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Indigenous Rights, Indigenous Peoples, Inuit, Arctic Council, UNDRIP


The Arctic has been home to Indigenous peoples since long before the international legal system of sovereign states came into existence. International law has increasingly recognized the rights of Indigenous peoples, who also have status as Permanent Participants in the Arctic Council. In northern Canada, the majority of those who live in the Arctic are recognized as Indigenous. However, in northern Russia, a much smaller percentage of the population is identified as Indigenous, as legal recognition is only accorded to groups with a small population size. This article will compare Russian and Canadian approaches to recognition of Indigenous peoples and Indigenous rights in the Arctic with attention to the implications for Arctic Ocean governance.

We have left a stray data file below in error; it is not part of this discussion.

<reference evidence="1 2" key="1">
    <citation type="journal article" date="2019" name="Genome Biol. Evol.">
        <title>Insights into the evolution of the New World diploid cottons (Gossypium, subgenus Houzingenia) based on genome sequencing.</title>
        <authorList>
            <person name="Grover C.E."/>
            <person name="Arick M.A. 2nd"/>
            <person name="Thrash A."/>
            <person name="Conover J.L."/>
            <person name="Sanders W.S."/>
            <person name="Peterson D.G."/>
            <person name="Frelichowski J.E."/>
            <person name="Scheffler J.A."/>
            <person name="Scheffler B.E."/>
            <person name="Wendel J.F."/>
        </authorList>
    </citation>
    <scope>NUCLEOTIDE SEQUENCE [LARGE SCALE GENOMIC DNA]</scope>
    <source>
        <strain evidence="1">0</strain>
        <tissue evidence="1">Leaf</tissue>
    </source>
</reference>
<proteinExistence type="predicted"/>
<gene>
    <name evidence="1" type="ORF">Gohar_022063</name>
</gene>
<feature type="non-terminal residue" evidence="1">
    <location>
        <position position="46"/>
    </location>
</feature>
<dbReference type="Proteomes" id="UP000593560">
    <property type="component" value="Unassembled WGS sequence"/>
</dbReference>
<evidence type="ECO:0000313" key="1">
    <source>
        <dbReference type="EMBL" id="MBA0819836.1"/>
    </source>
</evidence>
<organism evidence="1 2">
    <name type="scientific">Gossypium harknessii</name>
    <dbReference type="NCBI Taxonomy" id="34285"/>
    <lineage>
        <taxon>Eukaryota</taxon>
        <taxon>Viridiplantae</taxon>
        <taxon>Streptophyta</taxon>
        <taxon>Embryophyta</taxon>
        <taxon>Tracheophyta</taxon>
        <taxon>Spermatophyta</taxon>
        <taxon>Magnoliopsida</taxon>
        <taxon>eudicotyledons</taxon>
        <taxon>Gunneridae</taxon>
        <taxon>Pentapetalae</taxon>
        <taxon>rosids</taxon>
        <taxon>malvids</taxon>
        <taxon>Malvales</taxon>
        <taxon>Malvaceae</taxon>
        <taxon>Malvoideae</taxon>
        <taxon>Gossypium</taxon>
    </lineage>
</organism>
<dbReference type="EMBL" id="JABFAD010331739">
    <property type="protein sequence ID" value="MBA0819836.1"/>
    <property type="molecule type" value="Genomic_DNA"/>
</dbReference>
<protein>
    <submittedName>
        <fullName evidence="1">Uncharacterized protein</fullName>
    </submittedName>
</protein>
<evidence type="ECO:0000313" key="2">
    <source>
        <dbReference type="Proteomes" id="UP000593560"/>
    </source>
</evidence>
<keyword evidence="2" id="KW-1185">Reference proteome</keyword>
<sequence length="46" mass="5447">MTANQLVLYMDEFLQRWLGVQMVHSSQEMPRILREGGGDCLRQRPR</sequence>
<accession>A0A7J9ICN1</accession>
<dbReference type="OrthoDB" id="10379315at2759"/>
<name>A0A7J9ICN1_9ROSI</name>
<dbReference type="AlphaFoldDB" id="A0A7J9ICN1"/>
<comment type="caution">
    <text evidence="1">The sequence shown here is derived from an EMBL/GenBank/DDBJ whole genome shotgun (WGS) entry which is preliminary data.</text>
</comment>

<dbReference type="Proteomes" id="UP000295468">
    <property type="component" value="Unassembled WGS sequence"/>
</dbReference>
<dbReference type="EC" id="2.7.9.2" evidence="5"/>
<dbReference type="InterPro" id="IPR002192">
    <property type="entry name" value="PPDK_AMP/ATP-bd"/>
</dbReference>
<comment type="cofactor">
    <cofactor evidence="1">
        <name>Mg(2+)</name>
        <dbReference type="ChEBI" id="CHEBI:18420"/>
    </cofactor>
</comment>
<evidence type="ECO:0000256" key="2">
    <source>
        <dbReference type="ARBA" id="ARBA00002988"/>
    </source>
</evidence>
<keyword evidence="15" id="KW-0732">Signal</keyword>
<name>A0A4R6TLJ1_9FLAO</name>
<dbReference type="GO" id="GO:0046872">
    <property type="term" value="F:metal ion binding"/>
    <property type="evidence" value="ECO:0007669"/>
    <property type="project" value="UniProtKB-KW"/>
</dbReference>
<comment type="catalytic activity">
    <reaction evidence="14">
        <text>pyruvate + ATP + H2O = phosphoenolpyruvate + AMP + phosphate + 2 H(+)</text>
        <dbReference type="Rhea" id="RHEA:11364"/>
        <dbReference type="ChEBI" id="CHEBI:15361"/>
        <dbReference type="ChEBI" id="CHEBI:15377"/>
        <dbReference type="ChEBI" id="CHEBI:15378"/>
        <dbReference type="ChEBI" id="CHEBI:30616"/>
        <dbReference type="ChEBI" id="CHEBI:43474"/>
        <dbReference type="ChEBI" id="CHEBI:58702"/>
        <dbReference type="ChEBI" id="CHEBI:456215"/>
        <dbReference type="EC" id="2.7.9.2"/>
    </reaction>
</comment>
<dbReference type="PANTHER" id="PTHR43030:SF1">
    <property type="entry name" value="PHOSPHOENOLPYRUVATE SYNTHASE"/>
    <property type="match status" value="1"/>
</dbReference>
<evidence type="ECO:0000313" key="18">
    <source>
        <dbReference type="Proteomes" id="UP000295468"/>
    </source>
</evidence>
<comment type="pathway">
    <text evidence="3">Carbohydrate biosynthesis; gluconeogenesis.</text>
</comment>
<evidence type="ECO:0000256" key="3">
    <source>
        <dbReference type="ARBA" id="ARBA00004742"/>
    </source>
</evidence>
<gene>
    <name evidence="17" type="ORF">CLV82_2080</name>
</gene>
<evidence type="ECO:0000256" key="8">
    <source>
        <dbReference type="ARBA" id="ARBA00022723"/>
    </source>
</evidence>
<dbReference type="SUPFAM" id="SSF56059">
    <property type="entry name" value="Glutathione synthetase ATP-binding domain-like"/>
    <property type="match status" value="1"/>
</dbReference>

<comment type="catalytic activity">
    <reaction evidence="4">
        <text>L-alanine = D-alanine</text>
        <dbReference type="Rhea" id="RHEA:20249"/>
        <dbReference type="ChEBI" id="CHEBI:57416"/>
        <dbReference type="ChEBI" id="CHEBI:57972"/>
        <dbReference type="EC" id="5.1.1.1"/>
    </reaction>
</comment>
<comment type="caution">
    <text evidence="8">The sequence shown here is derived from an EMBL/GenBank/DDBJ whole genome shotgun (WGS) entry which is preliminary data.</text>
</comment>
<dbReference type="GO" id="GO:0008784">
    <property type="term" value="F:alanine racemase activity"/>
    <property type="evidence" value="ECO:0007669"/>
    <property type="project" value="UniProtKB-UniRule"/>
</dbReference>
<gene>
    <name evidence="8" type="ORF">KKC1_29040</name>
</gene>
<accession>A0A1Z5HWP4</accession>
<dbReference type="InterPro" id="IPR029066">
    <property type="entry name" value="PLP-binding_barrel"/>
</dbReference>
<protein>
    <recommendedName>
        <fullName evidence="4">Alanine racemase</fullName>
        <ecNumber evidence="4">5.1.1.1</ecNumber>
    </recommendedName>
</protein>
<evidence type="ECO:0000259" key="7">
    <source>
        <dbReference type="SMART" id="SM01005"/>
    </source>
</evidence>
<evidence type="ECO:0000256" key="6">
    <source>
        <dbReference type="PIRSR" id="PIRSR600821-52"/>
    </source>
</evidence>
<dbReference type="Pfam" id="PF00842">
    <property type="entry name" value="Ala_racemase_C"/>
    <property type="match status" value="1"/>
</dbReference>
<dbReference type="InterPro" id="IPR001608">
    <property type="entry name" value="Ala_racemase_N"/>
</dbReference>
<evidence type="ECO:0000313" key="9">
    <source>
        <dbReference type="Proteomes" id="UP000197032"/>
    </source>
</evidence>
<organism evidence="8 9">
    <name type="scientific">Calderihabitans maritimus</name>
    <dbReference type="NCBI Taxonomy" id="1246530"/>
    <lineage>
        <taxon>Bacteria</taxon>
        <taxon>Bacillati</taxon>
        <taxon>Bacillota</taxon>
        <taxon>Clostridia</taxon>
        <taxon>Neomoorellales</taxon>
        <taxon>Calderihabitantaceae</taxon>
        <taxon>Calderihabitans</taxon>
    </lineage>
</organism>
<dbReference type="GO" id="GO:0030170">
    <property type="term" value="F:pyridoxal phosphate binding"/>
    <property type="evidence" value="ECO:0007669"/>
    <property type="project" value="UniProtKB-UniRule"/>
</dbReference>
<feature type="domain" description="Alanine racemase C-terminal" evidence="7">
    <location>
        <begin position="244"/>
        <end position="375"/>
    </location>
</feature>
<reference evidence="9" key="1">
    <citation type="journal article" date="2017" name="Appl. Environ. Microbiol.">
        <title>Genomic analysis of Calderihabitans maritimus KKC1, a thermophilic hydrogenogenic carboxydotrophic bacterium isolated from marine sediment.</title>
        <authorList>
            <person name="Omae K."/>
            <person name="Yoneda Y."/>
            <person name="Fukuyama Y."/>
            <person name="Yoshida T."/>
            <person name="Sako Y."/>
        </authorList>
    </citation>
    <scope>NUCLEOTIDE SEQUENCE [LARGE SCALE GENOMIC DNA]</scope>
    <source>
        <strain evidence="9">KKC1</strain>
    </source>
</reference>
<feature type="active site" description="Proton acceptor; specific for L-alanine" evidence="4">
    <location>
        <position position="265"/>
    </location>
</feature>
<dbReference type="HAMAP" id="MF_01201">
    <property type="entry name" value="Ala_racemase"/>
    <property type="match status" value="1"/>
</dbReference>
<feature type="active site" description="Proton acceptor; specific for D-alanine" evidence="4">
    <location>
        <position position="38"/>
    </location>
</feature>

The article first introduces international legal instruments of importance to Indigenous peoples and their rights in the Arctic. Then it considers the domestic legal and policy frameworks that define Indigenous rights and interests in Russia and Canada. Despite both states being members of the Arctic Council and parties to the United Nations Convention on the Law of the Sea, there are many differences in their treatment of Indigenous peoples with implications for Arctic Ocean governance.

Creative Commons License

Creative Commons Attribution 4.0 International License
This work is licensed under a Creative Commons Attribution 4.0 International License.